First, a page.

However this represents a turning away from Self, from the ever present ground of being. It was my first encounter with the aspect of the ego which is focused on how it feels and is always desiring to feel better. What a mechanism! This was the beginning of my later drug addiction, at 8 years old. Addiction could not possibly exist in a being who is not seeking to experience pleasure and push away pain. And yet this function of egoic consciousness exists in many forms besides that of drug addiction. I think if we look at ourselves with an honest sense of inquiry we will find that we are all seeking a better experience most of the time. If we look with an even more discerning gaze we will also see that in doing this we actually create more pain for ourselves than if we didn't try to do anything about our negative feelings.

It is an important step in our journeys to heal the state of our body-mind, indeed this whole article has dealt with the process of healing. However, it is important to be aware of our motivation for doing so. Are we attempting to run from pain, to push it away as unacceptable, or are we seeking to meet our pain with the redemptive force of our loving attention?  For the rare individuals who are after Truth and not simply a better experience this is of the utmost importance. The path of self-improvement and healing is an ENDLESS path. One never reaches an end point. The only thing left for those who’s goal is something beyond this is direct insight into the nature of the Self. The act of trying to heal oneself or feel better is a pointer and a path in of itself, however this path does not lead to the ultimate goal. It prepares the seeker to be able to recognize and accommodate the divine perspective which will emerge later.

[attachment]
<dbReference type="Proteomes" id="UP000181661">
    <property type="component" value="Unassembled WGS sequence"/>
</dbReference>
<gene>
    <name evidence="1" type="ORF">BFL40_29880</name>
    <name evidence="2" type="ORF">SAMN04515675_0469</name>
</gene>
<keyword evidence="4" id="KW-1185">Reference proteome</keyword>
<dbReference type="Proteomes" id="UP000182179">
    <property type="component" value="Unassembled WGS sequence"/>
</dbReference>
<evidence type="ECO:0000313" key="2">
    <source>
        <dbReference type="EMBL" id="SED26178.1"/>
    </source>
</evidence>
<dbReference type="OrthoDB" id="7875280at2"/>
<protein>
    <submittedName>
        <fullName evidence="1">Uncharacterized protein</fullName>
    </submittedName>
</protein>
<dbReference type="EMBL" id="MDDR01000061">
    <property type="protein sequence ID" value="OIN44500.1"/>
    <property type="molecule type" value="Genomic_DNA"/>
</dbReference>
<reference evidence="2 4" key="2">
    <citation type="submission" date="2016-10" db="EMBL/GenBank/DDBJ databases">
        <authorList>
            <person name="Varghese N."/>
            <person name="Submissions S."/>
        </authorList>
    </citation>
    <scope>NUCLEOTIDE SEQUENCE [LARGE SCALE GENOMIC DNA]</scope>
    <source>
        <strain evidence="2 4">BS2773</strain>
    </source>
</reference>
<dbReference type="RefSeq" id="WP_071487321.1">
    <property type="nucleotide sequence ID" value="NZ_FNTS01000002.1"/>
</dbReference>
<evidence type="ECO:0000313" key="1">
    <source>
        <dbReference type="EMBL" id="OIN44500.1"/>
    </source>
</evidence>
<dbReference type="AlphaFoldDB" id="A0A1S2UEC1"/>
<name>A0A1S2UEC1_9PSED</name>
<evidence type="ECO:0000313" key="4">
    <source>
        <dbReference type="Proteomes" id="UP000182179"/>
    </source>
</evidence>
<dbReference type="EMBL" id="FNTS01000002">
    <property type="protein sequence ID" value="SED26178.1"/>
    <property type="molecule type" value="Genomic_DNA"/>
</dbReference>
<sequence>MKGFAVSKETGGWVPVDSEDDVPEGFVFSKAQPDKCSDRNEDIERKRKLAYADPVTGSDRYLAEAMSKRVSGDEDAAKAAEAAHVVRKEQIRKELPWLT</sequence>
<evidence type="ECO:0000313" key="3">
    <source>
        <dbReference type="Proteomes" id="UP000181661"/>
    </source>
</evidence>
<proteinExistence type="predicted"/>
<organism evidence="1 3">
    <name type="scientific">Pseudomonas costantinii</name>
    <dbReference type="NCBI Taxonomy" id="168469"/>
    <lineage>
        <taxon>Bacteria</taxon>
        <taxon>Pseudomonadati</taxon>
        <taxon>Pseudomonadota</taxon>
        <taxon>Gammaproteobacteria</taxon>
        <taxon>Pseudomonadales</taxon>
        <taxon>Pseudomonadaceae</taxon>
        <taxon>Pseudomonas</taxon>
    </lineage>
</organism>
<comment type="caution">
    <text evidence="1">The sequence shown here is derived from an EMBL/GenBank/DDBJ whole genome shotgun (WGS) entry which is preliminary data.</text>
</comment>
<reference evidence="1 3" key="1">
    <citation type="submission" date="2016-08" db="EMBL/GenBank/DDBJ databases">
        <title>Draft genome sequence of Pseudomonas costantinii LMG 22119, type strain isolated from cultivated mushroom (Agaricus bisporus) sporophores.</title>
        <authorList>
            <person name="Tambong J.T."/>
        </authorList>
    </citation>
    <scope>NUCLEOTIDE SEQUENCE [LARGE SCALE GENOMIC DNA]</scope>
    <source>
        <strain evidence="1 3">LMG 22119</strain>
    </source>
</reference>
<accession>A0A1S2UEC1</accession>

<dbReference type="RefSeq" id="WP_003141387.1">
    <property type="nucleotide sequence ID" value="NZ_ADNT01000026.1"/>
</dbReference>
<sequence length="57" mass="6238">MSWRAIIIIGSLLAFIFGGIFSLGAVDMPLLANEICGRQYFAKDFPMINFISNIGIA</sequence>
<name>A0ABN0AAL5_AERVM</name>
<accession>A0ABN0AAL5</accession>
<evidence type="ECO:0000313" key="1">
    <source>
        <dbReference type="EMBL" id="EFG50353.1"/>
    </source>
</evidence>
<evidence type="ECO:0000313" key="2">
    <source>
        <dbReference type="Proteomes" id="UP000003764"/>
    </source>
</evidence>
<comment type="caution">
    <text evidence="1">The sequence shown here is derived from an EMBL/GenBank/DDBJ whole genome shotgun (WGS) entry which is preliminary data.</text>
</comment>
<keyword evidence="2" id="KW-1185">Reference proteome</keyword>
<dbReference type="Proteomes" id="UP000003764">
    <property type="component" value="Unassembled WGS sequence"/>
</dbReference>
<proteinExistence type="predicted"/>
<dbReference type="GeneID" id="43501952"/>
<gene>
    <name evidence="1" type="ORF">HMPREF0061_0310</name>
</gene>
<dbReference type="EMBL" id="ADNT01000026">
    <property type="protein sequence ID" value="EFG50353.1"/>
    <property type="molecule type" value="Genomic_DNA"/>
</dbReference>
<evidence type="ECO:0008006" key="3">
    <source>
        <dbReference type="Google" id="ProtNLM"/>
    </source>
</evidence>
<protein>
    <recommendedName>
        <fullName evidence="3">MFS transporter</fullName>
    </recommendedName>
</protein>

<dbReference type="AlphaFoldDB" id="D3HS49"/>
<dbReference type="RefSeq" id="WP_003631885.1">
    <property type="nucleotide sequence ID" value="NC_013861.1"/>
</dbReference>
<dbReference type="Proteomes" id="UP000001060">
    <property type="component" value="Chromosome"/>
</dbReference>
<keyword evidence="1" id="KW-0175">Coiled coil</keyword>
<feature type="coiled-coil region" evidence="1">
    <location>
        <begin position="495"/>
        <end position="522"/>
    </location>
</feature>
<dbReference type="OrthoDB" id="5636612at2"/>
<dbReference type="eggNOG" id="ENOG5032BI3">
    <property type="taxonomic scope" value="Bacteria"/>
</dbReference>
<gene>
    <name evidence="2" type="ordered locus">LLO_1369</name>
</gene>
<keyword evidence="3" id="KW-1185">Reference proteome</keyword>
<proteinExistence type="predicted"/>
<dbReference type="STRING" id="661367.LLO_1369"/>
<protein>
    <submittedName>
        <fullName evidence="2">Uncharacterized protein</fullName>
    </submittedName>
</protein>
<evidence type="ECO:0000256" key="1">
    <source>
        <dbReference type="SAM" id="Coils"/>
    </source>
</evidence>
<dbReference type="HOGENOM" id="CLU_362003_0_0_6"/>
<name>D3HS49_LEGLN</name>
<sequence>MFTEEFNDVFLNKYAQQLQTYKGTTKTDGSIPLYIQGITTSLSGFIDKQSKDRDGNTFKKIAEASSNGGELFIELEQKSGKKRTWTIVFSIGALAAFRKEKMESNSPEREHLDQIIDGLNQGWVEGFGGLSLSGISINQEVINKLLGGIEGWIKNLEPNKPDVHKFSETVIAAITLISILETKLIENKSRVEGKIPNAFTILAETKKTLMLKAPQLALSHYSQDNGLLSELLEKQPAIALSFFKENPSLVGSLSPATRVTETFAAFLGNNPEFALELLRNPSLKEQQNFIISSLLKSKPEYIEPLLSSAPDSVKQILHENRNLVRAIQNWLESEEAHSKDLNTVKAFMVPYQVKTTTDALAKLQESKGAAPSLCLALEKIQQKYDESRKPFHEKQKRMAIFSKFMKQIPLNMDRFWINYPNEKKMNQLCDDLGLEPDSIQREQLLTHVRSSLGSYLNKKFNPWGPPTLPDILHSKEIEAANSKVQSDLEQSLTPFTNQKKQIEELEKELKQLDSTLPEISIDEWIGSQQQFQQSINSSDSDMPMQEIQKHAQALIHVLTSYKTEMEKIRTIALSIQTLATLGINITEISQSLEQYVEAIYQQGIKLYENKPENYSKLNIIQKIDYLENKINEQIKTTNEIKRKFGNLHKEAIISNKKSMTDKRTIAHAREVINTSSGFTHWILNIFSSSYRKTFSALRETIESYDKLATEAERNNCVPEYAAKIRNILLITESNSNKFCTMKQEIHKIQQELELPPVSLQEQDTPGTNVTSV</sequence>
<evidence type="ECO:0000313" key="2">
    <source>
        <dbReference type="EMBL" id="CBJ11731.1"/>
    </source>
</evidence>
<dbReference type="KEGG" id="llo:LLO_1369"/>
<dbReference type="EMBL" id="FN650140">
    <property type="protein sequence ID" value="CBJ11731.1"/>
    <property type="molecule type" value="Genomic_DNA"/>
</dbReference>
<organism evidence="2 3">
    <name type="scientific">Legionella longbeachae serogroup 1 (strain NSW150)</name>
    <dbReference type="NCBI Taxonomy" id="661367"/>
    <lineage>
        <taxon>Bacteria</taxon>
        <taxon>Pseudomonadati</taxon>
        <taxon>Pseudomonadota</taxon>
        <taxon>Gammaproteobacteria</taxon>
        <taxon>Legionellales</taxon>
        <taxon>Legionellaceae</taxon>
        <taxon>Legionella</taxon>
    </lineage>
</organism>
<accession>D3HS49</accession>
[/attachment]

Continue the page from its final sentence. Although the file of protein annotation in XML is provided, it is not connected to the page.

For me remembering the first time I ever engaged in the act of turning away from my pain, also always reminded that there existed something outside of it. It indicated that there was another state of being which was not concerned with how it felt and never attempted to change what was.